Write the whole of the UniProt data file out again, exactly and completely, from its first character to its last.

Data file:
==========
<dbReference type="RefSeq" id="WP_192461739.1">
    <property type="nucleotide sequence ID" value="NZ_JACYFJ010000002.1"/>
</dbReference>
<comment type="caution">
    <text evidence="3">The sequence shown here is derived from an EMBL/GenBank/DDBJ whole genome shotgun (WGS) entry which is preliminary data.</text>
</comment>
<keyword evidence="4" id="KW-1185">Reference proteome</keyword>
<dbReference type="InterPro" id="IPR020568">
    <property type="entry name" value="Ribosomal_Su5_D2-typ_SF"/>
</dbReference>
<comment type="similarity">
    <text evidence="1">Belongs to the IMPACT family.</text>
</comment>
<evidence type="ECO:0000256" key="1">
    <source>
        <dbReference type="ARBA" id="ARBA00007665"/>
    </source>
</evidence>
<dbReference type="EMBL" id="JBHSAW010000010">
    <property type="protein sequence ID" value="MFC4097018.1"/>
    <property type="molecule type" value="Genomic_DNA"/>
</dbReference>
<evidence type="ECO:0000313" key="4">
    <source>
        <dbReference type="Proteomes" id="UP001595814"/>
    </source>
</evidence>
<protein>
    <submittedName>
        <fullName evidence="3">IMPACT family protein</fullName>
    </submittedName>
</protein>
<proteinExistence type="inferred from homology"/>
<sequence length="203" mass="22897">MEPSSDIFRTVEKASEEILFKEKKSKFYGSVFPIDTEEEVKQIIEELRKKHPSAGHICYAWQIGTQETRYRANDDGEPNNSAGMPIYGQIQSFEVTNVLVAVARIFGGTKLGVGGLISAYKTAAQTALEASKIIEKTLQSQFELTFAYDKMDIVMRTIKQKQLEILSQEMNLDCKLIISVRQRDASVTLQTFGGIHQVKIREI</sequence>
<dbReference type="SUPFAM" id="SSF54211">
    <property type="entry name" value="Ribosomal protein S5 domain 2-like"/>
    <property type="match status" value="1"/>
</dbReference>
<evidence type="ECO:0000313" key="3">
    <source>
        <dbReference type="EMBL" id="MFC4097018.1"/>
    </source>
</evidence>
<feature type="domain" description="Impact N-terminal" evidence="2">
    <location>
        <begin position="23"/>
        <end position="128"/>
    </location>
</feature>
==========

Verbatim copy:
<dbReference type="RefSeq" id="WP_192461739.1">
    <property type="nucleotide sequence ID" value="NZ_JACYFJ010000002.1"/>
</dbReference>
<comment type="caution">
    <text evidence="3">The sequence shown here is derived from an EMBL/GenBank/DDBJ whole genome shotgun (WGS) entry which is preliminary data.</text>
</comment>
<keyword evidence="4" id="KW-1185">Reference proteome</keyword>
<dbReference type="InterPro" id="IPR020568">
    <property type="entry name" value="Ribosomal_Su5_D2-typ_SF"/>
</dbReference>
<comment type="similarity">
    <text evidence="1">Belongs to the IMPACT family.</text>
</comment>
<evidence type="ECO:0000256" key="1">
    <source>
        <dbReference type="ARBA" id="ARBA00007665"/>
    </source>
</evidence>
<dbReference type="EMBL" id="JBHSAW010000010">
    <property type="protein sequence ID" value="MFC4097018.1"/>
    <property type="molecule type" value="Genomic_DNA"/>
</dbReference>
<evidence type="ECO:0000313" key="4">
    <source>
        <dbReference type="Proteomes" id="UP001595814"/>
    </source>
</evidence>
<protein>
    <submittedName>
        <fullName evidence="3">IMPACT family protein</fullName>
    </submittedName>
</protein>
<proteinExistence type="inferred from homology"/>
<sequence length="203" mass="22897">MEPSSDIFRTVEKASEEILFKEKKSKFYGSVFPIDTEEEVKQIIEELRKKHPSAGHICYAWQIGTQETRYRANDDGEPNNSAGMPIYGQIQSFEVTNVLVAVARIFGGTKLGVGGLISAYKTAAQTALEASKIIEKTLQSQFELTFAYDKMDIVMRTIKQKQLEILSQEMNLDCKLIISVRQRDASVTLQTFGGIHQVKIREI</sequence>
<dbReference type="SUPFAM" id="SSF54211">
    <property type="entry name" value="Ribosomal protein S5 domain 2-like"/>
    <property type="match status" value="1"/>
</dbReference>
<evidence type="ECO:0000313" key="3">
    <source>
        <dbReference type="EMBL" id="MFC4097018.1"/>
    </source>
</evidence>
<feature type="domain" description="Impact N-terminal" evidence="2">
    <location>
        <begin position="23"/>
        <end position="128"/>
    </location>
</feature>